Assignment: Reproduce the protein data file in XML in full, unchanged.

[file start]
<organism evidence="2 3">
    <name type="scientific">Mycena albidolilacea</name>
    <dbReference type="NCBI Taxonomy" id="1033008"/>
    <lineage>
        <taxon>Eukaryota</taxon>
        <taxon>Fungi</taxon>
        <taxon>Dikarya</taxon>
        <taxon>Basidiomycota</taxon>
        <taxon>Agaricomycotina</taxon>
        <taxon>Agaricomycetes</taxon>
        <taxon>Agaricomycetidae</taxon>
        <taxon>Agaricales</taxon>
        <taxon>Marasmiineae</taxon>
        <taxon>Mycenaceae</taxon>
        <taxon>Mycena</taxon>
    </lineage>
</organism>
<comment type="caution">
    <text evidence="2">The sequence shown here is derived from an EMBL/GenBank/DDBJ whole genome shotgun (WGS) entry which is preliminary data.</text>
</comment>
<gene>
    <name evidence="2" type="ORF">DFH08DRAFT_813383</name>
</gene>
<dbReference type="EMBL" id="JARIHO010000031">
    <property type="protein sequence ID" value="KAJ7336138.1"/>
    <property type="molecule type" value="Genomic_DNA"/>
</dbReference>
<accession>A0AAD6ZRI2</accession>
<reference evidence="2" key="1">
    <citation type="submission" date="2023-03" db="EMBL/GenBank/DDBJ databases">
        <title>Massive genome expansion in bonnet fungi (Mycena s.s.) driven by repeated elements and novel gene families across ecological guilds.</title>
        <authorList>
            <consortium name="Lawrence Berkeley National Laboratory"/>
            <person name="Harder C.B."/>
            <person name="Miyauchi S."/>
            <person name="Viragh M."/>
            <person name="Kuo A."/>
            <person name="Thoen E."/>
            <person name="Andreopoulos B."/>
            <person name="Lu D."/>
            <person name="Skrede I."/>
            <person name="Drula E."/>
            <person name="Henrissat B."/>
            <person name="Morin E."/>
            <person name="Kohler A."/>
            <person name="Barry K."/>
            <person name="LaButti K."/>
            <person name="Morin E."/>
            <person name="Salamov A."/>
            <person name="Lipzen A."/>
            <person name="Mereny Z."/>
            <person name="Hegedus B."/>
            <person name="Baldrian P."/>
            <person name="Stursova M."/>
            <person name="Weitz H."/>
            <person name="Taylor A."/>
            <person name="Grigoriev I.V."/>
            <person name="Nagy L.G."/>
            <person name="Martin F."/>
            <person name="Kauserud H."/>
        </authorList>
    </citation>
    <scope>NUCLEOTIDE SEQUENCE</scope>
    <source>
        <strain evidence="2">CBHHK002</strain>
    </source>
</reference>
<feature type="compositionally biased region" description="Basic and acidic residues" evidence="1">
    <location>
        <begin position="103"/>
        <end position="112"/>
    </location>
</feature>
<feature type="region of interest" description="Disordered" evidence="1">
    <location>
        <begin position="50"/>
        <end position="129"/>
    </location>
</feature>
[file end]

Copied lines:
<organism evidence="2 3">
    <name type="scientific">Mycena albidolilacea</name>
    <dbReference type="NCBI Taxonomy" id="1033008"/>
    <lineage>
        <taxon>Eukaryota</taxon>
        <taxon>Fungi</taxon>
        <taxon>Dikarya</taxon>
        <taxon>Basidiomycota</taxon>
        <taxon>Agaricomycotina</taxon>
        <taxon>Agaricomycetes</taxon>
        <taxon>Agaricomycetidae</taxon>
        <taxon>Agaricales</taxon>
        <taxon>Marasmiineae</taxon>
        <taxon>Mycenaceae</taxon>
        <taxon>Mycena</taxon>
    </lineage>
</organism>
<comment type="caution">
    <text evidence="2">The sequence shown here is derived from an EMBL/GenBank/DDBJ whole genome shotgun (WGS) entry which is preliminary data.</text>
</comment>
<gene>
    <name evidence="2" type="ORF">DFH08DRAFT_813383</name>
</gene>
<dbReference type="EMBL" id="JARIHO010000031">
    <property type="protein sequence ID" value="KAJ7336138.1"/>
    <property type="molecule type" value="Genomic_DNA"/>
</dbReference>
<accession>A0AAD6ZRI2</accession>
<reference evidence="2" key="1">
    <citation type="submission" date="2023-03" db="EMBL/GenBank/DDBJ databases">
        <title>Massive genome expansion in bonnet fungi (Mycena s.s.) driven by repeated elements and novel gene families across ecological guilds.</title>
        <authorList>
            <consortium name="Lawrence Berkeley National Laboratory"/>
            <person name="Harder C.B."/>
            <person name="Miyauchi S."/>
            <person name="Viragh M."/>
            <person name="Kuo A."/>
            <person name="Thoen E."/>
            <person name="Andreopoulos B."/>
            <person name="Lu D."/>
            <person name="Skrede I."/>
            <person name="Drula E."/>
            <person name="Henrissat B."/>
            <person name="Morin E."/>
            <person name="Kohler A."/>
            <person name="Barry K."/>
            <person name="LaButti K."/>
            <person name="Morin E."/>
            <person name="Salamov A."/>
            <person name="Lipzen A."/>
            <person name="Mereny Z."/>
            <person name="Hegedus B."/>
            <person name="Baldrian P."/>
            <person name="Stursova M."/>
            <person name="Weitz H."/>
            <person name="Taylor A."/>
            <person name="Grigoriev I.V."/>
            <person name="Nagy L.G."/>
            <person name="Martin F."/>
            <person name="Kauserud H."/>
        </authorList>
    </citation>
    <scope>NUCLEOTIDE SEQUENCE</scope>
    <source>
        <strain evidence="2">CBHHK002</strain>
    </source>
</reference>
<feature type="compositionally biased region" description="Basic and acidic residues" evidence="1">
    <location>
        <begin position="103"/>
        <end position="112"/>
    </location>
</feature>
<feature type="region of interest" description="Disordered" evidence="1">
    <location>
        <begin position="50"/>
        <end position="129"/>
    </location>
</feature>